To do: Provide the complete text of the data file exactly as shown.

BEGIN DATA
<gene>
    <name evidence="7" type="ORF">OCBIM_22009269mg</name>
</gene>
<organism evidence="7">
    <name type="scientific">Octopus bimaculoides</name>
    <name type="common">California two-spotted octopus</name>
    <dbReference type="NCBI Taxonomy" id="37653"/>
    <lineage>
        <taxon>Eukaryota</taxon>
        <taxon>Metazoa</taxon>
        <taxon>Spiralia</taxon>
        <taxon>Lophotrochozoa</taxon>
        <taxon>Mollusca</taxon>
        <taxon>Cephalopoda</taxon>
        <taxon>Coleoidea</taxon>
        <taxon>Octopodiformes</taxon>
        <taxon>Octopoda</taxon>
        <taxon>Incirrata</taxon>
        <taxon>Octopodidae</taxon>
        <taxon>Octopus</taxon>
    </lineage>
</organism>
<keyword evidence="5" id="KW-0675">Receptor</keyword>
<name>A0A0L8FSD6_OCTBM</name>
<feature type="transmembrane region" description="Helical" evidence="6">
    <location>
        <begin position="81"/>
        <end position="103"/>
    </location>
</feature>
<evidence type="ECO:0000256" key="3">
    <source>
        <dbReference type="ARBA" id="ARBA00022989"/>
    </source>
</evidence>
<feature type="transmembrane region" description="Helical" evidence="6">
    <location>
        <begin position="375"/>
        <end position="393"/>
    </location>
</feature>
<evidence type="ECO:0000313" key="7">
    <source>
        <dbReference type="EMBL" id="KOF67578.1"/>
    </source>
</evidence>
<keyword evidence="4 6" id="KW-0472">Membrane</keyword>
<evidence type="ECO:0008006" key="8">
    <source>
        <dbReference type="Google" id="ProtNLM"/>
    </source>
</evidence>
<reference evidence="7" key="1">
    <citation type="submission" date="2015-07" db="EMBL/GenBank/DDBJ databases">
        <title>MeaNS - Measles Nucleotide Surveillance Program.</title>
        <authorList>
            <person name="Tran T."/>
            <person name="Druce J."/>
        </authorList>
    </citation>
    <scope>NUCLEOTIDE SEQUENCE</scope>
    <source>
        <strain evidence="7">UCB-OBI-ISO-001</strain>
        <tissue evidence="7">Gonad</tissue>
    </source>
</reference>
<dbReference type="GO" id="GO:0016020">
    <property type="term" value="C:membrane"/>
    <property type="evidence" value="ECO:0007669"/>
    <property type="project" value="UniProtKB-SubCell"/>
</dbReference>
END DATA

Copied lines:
<gene>
    <name evidence="7" type="ORF">OCBIM_22009269mg</name>
</gene>
<organism evidence="7">
    <name type="scientific">Octopus bimaculoides</name>
    <name type="common">California two-spotted octopus</name>
    <dbReference type="NCBI Taxonomy" id="37653"/>
    <lineage>
        <taxon>Eukaryota</taxon>
        <taxon>Metazoa</taxon>
        <taxon>Spiralia</taxon>
        <taxon>Lophotrochozoa</taxon>
        <taxon>Mollusca</taxon>
        <taxon>Cephalopoda</taxon>
        <taxon>Coleoidea</taxon>
        <taxon>Octopodiformes</taxon>
        <taxon>Octopoda</taxon>
        <taxon>Incirrata</taxon>
        <taxon>Octopodidae</taxon>
        <taxon>Octopus</taxon>
    </lineage>
</organism>
<keyword evidence="5" id="KW-0675">Receptor</keyword>
<name>A0A0L8FSD6_OCTBM</name>
<feature type="transmembrane region" description="Helical" evidence="6">
    <location>
        <begin position="81"/>
        <end position="103"/>
    </location>
</feature>
<evidence type="ECO:0000256" key="3">
    <source>
        <dbReference type="ARBA" id="ARBA00022989"/>
    </source>
</evidence>
<feature type="transmembrane region" description="Helical" evidence="6">
    <location>
        <begin position="375"/>
        <end position="393"/>
    </location>
</feature>
<evidence type="ECO:0000313" key="7">
    <source>
        <dbReference type="EMBL" id="KOF67578.1"/>
    </source>
</evidence>
<keyword evidence="4 6" id="KW-0472">Membrane</keyword>
<evidence type="ECO:0008006" key="8">
    <source>
        <dbReference type="Google" id="ProtNLM"/>
    </source>
</evidence>
<reference evidence="7" key="1">
    <citation type="submission" date="2015-07" db="EMBL/GenBank/DDBJ databases">
        <title>MeaNS - Measles Nucleotide Surveillance Program.</title>
        <authorList>
            <person name="Tran T."/>
            <person name="Druce J."/>
        </authorList>
    </citation>
    <scope>NUCLEOTIDE SEQUENCE</scope>
    <source>
        <strain evidence="7">UCB-OBI-ISO-001</strain>
        <tissue evidence="7">Gonad</tissue>
    </source>
</reference>
<dbReference type="GO" id="GO:0016020">
    <property type="term" value="C:membrane"/>
    <property type="evidence" value="ECO:0007669"/>
    <property type="project" value="UniProtKB-SubCell"/>
</dbReference>